Cynthia Levinson holds degrees from Wellesley College and Harvard University and also attended the Lyndon B. Johnson School of Public Affairs. A former teacher and educational policy consultant and researcher, she is the author of the award-winning and critically-acclaimed We’ve Got a Job: The 1963 Birmingham Children’s March. Sanford Levinson is an American legal scholar and a professor at the University of Texas Law School. He holds degrees from Duke, Stanford, and Harvard universities and is the author of several adult works of nonfiction.

Posted in Fiction, Humor, Middle Grade, Realistic Fiction, Tween Reads

Memoirs of a Sidekick – good guys don’t always finish last

memoirsMemoirs of a Sidekick, by David Skuy, (Oct. 2016, Kids Can Press), $16.95, ISBN: 9781771385688

Recommended for ages 9-12

Boris Snodbuckle and his best friend, Adrian, are two students at Bendale Public School. They’re not exactly the most popular kids; Boris and his harebrained plans often put him at the mercy of school bullies and teachers alike, and Adrian’s parents aren’t exactly thrilled with Boris, either. But Boris – “the B-ster” – is endlessly optimistic and just happens to see things differently. He decides to run for student council president, because he wants to make positive changes happen for all the kids across every grade. But Robert, Boris’ chief tormentor, also decides to run, and sets about stealing Boris’ ideas, taking all the credit, and getting the student body to promise their votes to him! Can Boris’ latest wild scheme turn things around?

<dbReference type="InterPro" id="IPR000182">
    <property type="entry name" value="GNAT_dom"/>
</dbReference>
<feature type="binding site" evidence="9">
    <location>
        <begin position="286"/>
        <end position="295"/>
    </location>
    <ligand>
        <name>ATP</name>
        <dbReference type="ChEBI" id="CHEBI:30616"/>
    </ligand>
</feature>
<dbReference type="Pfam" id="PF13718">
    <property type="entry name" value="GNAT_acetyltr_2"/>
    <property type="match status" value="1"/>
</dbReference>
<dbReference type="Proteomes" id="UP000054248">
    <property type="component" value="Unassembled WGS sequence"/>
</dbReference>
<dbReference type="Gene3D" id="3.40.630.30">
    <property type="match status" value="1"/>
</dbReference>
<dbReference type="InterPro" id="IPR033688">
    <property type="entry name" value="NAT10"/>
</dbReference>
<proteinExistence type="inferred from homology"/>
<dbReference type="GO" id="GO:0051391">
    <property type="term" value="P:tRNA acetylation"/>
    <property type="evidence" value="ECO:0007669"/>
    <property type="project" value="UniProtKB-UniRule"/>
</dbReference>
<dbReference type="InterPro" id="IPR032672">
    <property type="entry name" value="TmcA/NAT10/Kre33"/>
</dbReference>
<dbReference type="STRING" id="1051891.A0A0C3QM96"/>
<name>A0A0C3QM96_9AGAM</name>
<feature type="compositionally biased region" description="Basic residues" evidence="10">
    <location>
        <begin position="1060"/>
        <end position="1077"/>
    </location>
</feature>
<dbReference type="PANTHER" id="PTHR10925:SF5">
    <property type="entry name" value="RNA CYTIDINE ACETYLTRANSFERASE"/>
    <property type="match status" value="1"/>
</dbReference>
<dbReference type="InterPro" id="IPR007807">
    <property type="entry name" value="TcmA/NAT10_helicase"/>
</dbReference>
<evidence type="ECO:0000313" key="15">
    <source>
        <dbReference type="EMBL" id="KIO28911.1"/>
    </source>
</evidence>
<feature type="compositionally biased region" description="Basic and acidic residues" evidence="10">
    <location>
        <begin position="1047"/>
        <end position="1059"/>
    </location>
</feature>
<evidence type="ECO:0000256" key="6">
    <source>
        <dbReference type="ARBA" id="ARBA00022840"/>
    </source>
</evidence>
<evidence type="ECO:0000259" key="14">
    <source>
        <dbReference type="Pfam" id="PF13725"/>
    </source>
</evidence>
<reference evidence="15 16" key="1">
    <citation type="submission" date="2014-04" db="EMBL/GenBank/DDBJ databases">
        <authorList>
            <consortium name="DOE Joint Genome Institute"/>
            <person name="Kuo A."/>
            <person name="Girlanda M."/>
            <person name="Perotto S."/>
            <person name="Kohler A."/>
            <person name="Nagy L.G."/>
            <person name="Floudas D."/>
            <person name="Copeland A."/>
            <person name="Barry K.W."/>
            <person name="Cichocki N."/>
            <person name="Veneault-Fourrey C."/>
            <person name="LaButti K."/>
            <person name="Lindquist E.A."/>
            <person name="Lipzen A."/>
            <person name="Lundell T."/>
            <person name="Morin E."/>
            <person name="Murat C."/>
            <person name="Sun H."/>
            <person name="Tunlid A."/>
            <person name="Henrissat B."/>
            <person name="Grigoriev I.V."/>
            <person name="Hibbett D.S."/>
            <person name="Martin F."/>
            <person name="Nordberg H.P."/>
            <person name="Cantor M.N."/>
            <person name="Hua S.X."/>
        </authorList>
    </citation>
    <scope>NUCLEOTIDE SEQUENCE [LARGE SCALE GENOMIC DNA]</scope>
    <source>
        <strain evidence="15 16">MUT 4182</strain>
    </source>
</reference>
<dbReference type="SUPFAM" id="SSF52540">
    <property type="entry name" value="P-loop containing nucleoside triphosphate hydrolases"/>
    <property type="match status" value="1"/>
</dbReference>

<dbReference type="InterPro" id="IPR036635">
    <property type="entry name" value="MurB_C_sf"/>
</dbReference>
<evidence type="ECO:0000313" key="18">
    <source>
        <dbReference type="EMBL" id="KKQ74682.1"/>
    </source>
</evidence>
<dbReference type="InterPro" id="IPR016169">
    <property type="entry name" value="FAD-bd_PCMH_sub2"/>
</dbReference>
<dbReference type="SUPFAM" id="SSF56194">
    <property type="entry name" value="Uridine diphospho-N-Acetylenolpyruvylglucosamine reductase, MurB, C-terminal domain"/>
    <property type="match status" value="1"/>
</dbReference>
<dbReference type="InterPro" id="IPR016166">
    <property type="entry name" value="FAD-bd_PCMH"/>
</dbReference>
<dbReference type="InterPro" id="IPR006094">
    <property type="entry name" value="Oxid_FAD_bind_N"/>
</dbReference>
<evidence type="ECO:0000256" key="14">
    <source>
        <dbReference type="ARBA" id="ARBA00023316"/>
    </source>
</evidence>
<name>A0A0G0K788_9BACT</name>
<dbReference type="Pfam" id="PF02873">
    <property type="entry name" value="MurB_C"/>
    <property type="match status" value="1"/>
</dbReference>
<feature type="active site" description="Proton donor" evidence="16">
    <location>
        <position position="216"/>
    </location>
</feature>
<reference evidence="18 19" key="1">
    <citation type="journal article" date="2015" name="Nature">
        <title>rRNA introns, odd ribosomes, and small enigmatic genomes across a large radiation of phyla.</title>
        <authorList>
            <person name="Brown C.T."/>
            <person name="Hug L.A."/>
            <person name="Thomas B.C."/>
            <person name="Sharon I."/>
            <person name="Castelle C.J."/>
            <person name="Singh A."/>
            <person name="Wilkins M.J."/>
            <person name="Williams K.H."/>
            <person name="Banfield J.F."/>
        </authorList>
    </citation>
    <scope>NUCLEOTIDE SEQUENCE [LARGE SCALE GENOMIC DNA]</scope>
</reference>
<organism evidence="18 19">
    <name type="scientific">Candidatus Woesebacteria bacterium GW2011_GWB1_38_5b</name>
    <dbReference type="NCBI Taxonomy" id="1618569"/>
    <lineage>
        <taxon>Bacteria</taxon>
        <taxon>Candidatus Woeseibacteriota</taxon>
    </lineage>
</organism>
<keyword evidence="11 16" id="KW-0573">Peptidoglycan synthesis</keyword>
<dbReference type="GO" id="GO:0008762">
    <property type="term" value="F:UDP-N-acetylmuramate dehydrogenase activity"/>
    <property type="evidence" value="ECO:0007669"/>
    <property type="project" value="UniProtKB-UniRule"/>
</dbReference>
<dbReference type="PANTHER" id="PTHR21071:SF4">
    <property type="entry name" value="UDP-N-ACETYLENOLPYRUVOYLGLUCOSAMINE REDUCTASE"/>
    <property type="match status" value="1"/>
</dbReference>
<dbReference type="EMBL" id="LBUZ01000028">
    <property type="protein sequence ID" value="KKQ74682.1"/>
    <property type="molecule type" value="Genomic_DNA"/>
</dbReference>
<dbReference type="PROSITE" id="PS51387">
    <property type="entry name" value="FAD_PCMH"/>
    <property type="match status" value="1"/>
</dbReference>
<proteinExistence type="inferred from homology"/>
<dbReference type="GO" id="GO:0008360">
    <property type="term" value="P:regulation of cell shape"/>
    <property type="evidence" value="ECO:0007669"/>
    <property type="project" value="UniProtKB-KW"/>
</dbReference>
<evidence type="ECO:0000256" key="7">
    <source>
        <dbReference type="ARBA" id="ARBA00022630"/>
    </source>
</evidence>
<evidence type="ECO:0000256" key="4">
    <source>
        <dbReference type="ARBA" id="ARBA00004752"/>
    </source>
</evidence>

Memoirs of a Sidekick is built on good values: persistence, optimism, and loyalty, for starters; there’s a strong vein of altruism, with Boris’ desire to take a stand for others. The novel touches on bullying and school social groups, and being a good citizen in the world at large, and there’s a nice emphasis on honesty being the best policy. The book meanders a bit at points, and Boris’ adherence to the Rules he and Adrian live by is relatable, if at times frustrating. Readers will appreciate Boris’ unique way of looking at the world and Adrian’s unflinching loyalty to his best friend.

Memoirs of a Sidekick is a good additional purchase for realistic fiction collections.

Posted in Intermediate, Middle Grade, Non-fiction, Non-Fiction

That’s Not Fair! introduces kids to rights, freedoms, and making choices

notfairThat’s Not Fair! Getting to Know Your Rights and Freedoms, by Danielle McLaughlin/Illustrated by Dharmali Patel  (Apr. 2016, Kids Can Press), $18.95, ISBN: 9781771382083

Recommended for ages 7-11